Had an emergency visit to the dentist yesterday because I thought I’d messed up the bone graft he put in when he pulled the molar whose crown had already failed catastrophically once three years ago, and came loose again three days before my birthday.  So, three days after my birthday, that left lower molar was pulled, and the bone graft placed.  He placed a membrane above the graft to shield the graft while it “takes” — which is to say, while my bone grows out over the latticework of the graft and fills in the big hole extracting the tooth left behind.

I have to chew very carefully all on my right side so as to protect the membrane and the healing bone.  Harder than it sounds as I habitually chewed on the left side, having lost a lower molar at the back on the right side.  That tooth had to be pulled quite a while ago because the tooth broke in half.  I have a long, involved dental history. I have more root canals than live teeth.  My teeth have probably put kids through college.

Thursday evening, I wasn’t paying attention, forgot, and chewed down on that left side, felt pain, and just knew I’d screwed the bone graft up.  Panic call to the dentist first thing Friday morning.  His office closes at noon on Friday, and they couldn’t fit me in until Monday afternoon at 4 p.m.  So I was on tenterhooks all weekend and most of yesterday until he could get a look at it.  Nope.  I was still “healing like a champ.”  WHEW!

I don’t go back until the 21st, when the stitches may come out and we will see if the bone graft has “taken.”  If the bone graft “takes,” then he’ll put in the post that will hold the tooth.  Once that has “healed in,” he’ll put the tooth on top of it, and I’ll be good as new.  We’re talking about three months or more before I have a working tooth again.  Sigh.

In the knitting news, I have been knitting toboggans for my friend LB, who is again (still?) battling  breast cancer.  This is her third recurrence, and it’s in her bones now.  She’s undergoing a months-long series of chemotherapy treatments for the third time.  She’s had enough treatments this session that she has lost all her hair (again), and she likes to sleep in toboggan-style caps to keep her poor little bald head warm.  This afternoon before knitting group, I snuck by her house and put a pair of toboggans in her mailbox.  Her chemo treatments are given on Tuesdays, and I knew she’d be out for the count and didn’t want to disturb her.   I usually wait until Sunday or Monday afternoon to call her, as that’s when she’s starting to bounce back again.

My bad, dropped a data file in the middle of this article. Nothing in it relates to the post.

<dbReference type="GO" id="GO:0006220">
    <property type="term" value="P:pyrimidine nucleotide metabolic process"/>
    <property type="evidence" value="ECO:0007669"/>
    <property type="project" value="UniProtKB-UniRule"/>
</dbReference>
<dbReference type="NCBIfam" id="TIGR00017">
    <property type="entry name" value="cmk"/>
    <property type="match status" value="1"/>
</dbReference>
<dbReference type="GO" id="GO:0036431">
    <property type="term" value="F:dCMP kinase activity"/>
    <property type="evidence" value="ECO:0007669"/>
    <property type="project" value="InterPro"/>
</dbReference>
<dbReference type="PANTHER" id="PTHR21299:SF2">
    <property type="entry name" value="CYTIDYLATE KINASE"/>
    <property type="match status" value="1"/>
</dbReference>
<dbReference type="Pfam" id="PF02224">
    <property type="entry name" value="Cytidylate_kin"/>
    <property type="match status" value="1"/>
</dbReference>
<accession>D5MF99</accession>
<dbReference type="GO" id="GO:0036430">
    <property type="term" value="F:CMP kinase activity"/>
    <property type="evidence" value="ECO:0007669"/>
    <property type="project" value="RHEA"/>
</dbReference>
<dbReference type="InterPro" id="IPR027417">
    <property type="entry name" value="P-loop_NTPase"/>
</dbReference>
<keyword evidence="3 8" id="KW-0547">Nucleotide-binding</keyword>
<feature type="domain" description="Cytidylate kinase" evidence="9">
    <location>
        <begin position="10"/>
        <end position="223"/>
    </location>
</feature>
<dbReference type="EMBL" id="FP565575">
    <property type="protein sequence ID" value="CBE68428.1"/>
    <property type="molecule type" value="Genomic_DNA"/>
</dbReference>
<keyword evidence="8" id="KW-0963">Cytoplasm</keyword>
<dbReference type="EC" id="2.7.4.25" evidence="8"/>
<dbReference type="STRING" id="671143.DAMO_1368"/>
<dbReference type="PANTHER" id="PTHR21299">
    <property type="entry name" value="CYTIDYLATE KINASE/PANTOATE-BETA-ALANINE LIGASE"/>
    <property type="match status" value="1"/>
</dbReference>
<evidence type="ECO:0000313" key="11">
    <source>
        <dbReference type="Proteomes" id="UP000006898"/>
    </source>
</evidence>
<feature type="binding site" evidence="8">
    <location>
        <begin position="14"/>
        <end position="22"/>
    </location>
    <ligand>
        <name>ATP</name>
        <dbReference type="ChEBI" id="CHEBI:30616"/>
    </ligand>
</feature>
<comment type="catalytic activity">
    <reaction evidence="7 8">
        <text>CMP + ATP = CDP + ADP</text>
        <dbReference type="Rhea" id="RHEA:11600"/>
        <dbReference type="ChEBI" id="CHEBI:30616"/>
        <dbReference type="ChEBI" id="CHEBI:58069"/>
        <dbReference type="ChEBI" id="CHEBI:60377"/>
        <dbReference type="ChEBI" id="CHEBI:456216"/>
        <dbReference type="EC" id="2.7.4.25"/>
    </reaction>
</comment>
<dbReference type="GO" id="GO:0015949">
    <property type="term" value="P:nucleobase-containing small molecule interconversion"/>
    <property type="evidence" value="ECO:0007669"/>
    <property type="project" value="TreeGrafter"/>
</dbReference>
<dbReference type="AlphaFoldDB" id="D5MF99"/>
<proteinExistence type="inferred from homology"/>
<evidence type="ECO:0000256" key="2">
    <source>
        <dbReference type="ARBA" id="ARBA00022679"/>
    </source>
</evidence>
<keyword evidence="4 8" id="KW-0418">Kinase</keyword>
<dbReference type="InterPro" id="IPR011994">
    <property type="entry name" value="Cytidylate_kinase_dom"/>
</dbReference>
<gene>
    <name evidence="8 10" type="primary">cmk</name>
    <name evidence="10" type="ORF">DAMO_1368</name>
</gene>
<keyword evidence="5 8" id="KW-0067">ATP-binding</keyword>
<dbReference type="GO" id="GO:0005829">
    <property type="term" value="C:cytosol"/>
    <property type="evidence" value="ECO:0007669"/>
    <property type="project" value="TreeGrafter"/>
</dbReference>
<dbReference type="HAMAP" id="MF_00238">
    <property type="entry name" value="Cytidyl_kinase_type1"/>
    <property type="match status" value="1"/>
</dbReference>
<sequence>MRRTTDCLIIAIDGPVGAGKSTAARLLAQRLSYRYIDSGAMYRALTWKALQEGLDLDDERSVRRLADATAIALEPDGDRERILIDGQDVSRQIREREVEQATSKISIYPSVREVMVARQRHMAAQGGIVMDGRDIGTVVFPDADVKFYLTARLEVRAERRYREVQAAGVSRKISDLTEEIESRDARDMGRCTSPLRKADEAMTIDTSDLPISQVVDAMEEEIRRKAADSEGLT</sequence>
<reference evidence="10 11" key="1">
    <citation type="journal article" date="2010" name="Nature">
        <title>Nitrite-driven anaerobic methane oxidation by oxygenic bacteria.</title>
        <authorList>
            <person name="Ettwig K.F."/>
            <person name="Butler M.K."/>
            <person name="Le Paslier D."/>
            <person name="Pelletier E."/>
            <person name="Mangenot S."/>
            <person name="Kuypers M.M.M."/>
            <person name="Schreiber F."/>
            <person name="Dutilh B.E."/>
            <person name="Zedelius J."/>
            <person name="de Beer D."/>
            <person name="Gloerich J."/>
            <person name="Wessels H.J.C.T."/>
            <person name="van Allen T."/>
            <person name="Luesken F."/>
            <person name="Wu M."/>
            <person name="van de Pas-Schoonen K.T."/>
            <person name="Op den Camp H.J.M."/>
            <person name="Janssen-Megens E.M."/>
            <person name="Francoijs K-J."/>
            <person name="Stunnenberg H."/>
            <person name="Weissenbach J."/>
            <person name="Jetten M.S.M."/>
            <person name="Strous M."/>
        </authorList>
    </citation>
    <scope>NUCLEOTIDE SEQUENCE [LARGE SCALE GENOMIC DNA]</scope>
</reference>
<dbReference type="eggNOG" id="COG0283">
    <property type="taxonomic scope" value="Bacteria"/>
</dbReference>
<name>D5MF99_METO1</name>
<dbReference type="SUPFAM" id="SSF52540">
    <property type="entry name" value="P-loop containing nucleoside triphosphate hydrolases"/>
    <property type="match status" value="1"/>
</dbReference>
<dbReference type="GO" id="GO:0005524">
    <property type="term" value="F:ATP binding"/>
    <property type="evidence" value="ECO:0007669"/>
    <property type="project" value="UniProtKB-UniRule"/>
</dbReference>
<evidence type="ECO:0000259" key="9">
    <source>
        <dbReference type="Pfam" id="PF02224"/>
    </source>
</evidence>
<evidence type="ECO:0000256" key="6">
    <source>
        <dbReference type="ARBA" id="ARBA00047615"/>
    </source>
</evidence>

These are the two hats I put in her mailbox.  They’re the No Frills Toboggan Mark II pattern.

That Red Heart Unforgettable yarn has such gorgeous color variations. The colorway of the one to the right is “Polo” and the one above is “Parrot.”  It’s kind of a b*tch to knit up, though, as it is a single ply yarn.  As such, it tends to split badly, and it’s very fiber-fuzzy, which makes it extra soft, but which means when I’m winding it into a ball, I do a lot of Winne ther Pooh “poohing”* to blow the fibers off my nose where they tend to collect as I breathe — they tickle!

One great thing about the ChiaoGoo Red Lace knitting needles and their wonderful long-taper point, though, is that they make this kind of yarn easier to work with.    The long- taper points (the ChiaoGoo Red Lace needles’ taper is 3/4 of an inch long) are also great for lace knitting as the long taper makes stitches like k3tog and sssk easier to do.  As I finished each of these toboggans, I’ve been putting it into sandwich baggies with the intention of enclosing washing instructions.  One of the handful of baggies I grabbed and put on the table beside my computer fell off.  Apparently, a certain fat(cat)boy tasted it to see if it was the sort of thing that kitties eat — apparently, some deliberation was involved.  He’s nothing if not thorough.

*A.A. Milne wrote in the first chapter of the first Winnie the Pooh book, “But his arms were so stiff … they stayed up straight in the air for more than a week, and whenever a fly came and settled on his nose he had to blow it off. And I think—but I am not sure—that that is why he is always called Pooh.”

Silly old bear.